Reliance on ‘legitimate interest’ as a route to compliance is not really the best policy from a business legal advice standpoint. It may well keep you covered within the regulations in the B2B environment but for B2C the threshold for consent is much higher.
This means that activities involving third-party data sources such as buying data lists, affiliate marketing and use of ad tech companies as data processors are all far less attractive for many advertisers.
Facebook is one platform who are creatively trying to work around possible advertising revenue losses by moving towards using a first-party cookie with their Facebook pixel.
What to do in case of a data breach
You must notify the ICO within 72 hours of any breach you discover. You must also ensure that any third parties who you work with are aware and able to respond quickly. The ICO has a detailed set of guidelines on what is required in the era of GDPR in the case of a data breach.
Enforcement and potential fines
While the ICO has yet to issue a penalty for a breach of data since the full implementation of GDPR, there have already been some very high profile cases this year involving data breaches which may eventually result in substantial fines.
We do know, however, that non-compliance can result in significant levels of administrative fines, with the two tiers being:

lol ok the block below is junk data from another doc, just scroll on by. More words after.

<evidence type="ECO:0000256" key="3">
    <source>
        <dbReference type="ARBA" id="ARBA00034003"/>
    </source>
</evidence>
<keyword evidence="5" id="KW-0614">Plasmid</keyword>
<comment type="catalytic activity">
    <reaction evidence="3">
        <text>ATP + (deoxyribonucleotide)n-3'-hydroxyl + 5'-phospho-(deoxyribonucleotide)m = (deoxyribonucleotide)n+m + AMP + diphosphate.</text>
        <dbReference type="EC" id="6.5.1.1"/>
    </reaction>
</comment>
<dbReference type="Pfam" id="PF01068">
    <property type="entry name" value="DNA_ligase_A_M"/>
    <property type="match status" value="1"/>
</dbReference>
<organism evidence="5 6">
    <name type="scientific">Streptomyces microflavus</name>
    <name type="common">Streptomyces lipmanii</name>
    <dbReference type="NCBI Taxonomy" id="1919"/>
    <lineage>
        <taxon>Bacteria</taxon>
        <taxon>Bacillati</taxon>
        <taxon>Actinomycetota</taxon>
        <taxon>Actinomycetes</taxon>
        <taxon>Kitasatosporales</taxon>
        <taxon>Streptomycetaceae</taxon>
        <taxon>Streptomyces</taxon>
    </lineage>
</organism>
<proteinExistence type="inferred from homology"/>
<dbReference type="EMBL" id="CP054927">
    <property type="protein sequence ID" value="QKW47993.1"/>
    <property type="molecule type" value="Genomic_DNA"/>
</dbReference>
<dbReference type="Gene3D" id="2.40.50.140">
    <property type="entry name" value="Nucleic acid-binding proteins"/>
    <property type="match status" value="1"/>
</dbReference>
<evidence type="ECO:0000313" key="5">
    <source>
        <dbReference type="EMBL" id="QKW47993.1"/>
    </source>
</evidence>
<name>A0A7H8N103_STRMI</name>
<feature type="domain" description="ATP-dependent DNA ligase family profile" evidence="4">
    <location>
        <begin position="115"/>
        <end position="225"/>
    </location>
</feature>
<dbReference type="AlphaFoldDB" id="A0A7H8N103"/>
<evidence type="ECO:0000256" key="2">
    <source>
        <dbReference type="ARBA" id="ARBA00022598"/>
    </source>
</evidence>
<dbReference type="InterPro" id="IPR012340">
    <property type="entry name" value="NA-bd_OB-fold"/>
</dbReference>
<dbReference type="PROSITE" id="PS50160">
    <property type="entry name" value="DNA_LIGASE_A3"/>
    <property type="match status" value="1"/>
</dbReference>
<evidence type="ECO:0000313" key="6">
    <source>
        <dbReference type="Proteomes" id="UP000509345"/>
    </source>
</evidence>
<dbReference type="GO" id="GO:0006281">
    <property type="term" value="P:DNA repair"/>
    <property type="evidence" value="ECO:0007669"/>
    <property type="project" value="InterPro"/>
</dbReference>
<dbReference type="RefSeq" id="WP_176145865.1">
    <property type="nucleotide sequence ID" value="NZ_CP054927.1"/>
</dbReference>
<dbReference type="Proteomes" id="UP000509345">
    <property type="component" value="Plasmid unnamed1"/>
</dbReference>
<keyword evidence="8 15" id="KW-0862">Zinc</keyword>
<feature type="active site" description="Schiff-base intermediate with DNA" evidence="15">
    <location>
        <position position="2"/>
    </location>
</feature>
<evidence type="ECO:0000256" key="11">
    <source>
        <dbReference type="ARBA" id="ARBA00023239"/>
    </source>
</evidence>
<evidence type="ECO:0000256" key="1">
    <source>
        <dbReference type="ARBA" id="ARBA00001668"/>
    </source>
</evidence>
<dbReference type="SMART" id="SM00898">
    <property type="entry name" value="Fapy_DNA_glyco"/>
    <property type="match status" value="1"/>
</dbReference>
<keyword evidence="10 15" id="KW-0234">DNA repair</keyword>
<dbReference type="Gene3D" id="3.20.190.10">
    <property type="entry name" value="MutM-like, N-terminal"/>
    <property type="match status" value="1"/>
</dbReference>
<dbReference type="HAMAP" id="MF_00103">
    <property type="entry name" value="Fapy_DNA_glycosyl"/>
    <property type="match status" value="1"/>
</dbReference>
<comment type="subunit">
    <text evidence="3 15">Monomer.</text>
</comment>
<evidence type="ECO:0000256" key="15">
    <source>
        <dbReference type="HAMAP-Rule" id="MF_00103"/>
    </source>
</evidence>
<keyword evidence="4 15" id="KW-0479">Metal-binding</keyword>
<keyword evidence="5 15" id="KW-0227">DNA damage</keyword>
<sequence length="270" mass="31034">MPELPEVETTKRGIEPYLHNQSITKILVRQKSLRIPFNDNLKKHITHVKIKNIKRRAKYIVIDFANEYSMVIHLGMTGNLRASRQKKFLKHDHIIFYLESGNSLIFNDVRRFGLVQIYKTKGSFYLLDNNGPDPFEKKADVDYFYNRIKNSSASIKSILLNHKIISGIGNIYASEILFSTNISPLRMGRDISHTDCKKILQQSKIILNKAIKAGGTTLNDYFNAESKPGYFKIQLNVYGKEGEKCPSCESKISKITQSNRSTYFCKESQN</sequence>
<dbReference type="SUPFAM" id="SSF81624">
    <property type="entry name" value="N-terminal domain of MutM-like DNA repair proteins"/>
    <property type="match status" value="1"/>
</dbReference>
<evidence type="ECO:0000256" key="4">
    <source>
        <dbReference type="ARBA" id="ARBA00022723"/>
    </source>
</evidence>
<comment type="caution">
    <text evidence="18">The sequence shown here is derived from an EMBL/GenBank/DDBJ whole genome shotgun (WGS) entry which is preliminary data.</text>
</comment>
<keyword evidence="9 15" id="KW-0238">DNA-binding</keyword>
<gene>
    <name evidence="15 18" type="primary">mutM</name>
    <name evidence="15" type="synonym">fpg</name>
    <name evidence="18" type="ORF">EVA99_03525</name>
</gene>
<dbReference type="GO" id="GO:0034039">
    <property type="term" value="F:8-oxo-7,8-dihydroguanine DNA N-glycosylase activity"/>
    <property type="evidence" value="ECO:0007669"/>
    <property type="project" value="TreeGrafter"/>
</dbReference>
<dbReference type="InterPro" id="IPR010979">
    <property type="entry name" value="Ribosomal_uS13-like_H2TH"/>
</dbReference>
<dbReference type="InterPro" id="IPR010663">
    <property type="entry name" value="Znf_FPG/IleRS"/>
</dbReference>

up to 10 million Euros or 2% of an organisation’s annual turnover – whichever is greater.
up to 20 million Euros or 4% of an organisation’s annual turnover – whichever is greater.
When engaging with your customers through your outbound comms you should shift focus into only requesting information that you genuinely need and move away from asking for those bits of information which can be classified as ‘nice to haves’.
The business upside
It should be remembered that GDPR is not designed to stop businesses from communicating with their customers. A commitment towards quality data practices has rewards for marketers as well. As discussed in a previous LawBite blog article, there are many ways that being fully GDPR compliant will be of benefit to your organisation.
If you are not sure that you are fully GDPR compliant, LawBite is here to help. Please get in touch with a member of the LawBite team to receive a 10% discount on our GDPR Rescue Pack including: 12 GDPR compliant templates and a 30-minute GDPR audit consultation and 2 hours of specific GDPR legal advice for only £445 + VAT. Please quote discount code CYBER10, valid until 26 November 11.59pm.
This article is written by Michael Jaiyeola from LawBite. For expert business legal advice, please do enter an enquiry or call us today on 020 7148 1066 to speak to a member of our friendly Client Care Team.
Disclaimer: This blog post should not be used as a complete guide to EU data privacy nor as legal advice for your company to use in complying with EU data privacy laws like the GDPR. This post is for informative purposes only – you should not rely on it as legal advice or recommendation of any particular legal understanding.